A pin sheet in golf is something every golfer, pro, amateur or otherwise, encounters at some golf courses, but not all, particularly in a golf tournament of significance. The purpose of this pin sheet is to let the golfer know the location of the hole on the putting green; that is, it tells them whether the hole is at the front, middle or back of each of the 18 holes.
However, reading a pin on a golf placement sheet is a bit complex, especially for beginners, and requires careful consideration. In this regard, this article intends to answer the question: How do you read a pin on a golf placement sheet?
But before that, it is important to understand the structure or format of the pin sheet.
How Does the Golf Pin Sheet Look?
Depending on the level of the players in the event, the pins can be set more difficult or easier. The circles on the sheet represent the greens. Those circles do not attempt to show the actual green or any hazards in the surrounding.
However, depending on who is putting on the tournament, it may be pretty close to the exact. Regardless of who is putting, each circle has a straight horizontal line and one straight vertical line, meeting with each other making a right angle with two numbers on each circle. So, how does this all make sense?
Number On A Pin Sheet
The numbers written along the line running from front to back represent the paces from the front of the green. The term ‘pace’ is used in the pin sheet to represent the ‘yards,’ which golfers apply to the approach shot back in the fairway.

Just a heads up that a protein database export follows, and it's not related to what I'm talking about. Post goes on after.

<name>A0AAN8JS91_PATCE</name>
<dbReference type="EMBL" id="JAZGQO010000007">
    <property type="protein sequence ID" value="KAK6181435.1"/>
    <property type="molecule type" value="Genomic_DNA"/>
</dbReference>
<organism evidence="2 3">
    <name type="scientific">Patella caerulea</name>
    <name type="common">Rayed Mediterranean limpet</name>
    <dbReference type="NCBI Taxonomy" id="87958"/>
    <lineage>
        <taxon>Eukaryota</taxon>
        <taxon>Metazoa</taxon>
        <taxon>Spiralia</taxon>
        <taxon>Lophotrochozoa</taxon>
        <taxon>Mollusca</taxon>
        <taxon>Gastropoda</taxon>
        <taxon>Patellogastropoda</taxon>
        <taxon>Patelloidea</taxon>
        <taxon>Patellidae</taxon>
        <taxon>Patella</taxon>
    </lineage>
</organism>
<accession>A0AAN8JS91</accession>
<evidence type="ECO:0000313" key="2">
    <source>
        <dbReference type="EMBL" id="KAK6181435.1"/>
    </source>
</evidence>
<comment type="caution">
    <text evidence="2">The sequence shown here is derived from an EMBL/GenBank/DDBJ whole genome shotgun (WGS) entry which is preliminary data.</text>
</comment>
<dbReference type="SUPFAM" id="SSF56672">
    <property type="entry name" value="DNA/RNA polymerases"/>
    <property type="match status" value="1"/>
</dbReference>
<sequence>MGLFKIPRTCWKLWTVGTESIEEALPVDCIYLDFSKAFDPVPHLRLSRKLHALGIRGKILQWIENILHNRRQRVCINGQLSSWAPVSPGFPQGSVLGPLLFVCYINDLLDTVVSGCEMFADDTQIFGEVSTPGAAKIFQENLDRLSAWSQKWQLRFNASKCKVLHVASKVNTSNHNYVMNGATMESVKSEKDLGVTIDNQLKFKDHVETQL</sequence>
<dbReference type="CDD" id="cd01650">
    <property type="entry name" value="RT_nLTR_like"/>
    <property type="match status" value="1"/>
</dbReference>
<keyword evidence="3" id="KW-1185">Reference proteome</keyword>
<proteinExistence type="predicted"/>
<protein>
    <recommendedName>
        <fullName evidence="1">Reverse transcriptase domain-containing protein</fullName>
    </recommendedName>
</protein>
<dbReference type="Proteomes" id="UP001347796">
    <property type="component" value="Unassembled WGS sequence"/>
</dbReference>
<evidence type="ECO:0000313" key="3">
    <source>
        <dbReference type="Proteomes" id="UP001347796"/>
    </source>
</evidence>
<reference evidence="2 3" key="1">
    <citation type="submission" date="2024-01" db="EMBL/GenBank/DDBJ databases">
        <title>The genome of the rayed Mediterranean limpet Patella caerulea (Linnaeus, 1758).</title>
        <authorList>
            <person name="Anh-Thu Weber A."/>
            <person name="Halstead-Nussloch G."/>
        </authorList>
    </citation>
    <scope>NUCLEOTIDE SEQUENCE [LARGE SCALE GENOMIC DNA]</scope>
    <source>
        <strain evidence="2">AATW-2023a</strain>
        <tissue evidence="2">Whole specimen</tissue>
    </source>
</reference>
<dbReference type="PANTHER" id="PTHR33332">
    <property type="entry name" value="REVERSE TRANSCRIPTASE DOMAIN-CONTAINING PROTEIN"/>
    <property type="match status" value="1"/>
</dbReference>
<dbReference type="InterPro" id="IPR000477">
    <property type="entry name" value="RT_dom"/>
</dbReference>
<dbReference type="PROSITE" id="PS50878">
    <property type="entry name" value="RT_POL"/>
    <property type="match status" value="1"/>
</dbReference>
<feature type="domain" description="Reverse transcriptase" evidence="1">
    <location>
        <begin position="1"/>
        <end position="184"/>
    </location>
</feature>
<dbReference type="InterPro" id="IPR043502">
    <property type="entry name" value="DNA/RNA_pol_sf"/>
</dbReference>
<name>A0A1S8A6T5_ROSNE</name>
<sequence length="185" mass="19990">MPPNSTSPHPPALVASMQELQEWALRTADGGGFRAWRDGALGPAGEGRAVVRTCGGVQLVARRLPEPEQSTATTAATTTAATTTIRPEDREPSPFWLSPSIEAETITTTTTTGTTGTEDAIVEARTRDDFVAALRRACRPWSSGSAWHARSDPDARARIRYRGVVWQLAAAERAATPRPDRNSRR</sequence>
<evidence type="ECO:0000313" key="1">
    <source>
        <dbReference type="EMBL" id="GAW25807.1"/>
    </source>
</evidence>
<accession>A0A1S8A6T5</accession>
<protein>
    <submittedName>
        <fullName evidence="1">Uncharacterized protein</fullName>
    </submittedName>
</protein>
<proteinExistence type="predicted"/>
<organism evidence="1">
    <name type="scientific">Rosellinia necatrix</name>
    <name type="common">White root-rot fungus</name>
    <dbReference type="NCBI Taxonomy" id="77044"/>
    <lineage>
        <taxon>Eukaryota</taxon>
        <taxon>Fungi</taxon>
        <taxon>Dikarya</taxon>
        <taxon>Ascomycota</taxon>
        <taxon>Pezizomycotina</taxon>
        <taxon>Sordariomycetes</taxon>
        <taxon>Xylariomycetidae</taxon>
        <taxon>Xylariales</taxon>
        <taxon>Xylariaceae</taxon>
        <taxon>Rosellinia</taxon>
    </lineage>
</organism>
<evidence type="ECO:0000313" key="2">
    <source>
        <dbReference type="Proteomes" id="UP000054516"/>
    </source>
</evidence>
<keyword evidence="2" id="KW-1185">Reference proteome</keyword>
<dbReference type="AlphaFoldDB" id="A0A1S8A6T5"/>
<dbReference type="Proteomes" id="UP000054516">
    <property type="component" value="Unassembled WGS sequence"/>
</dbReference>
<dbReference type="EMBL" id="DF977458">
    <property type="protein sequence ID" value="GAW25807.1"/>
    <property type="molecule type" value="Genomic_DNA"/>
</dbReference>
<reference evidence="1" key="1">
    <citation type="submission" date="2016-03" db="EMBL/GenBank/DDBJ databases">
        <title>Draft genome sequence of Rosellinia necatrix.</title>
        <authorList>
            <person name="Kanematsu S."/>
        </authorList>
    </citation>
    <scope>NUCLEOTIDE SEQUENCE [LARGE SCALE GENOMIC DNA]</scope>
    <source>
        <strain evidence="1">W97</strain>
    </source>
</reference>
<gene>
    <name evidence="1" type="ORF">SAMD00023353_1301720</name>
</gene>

The numbers written along the running line from one side of the green to the other represent how many paces from the left or right edge of the green. These paces represent the pin location on the green, called the pin placement. If there are more paces on the diagram, it means the hole location is closer to the back of the green. Line starting from the left edge represents paces from the left edge and vice versa.
Numbers Are Yards
One pace equals one yard. This helps you get the exact yardage to the pin when you don’t have a laser rangefinder. You can use the yardage found on sprinkler heads, or off a GPS device showing the middle, center or front of the green. Using that information combined with the yardage on the sheet, you can find your actual distance.
So for example. If you have 130 yards to the front of the green. And the pin location is 12 paces on the green. You can add those two numbers together and see that the yardage you have to the pin is 148 yards.
But how do you know if the paces are to be measured from the left or the right side of the green?
How Do You Locate The Hole On Pin Sheets?
The small numbers on the left side of each circle represent the Hole numbers, whereas the handwritten number on the left of each green represents the green depth in paces. Thus you have to look clockwise at holes, 1,7,8,2. Hole 7 at the upper right of the circle is at 42 paces from front to back.
The vertical line on each circle starts from the 6 o’clock position and goes halfway up, having a number next. The number at the vertical line shows how far the hole is cut from the front of the green. For the same hole 7, the cup is 27 paces far from the green.
The horizontal line shows how far the flag is positioned from the edge of the green. For example, the hole is 6 paces from the edge of hole 7. It is 6 paces from the right edge if 6 is written on the right of the vertical line or right half of the circle.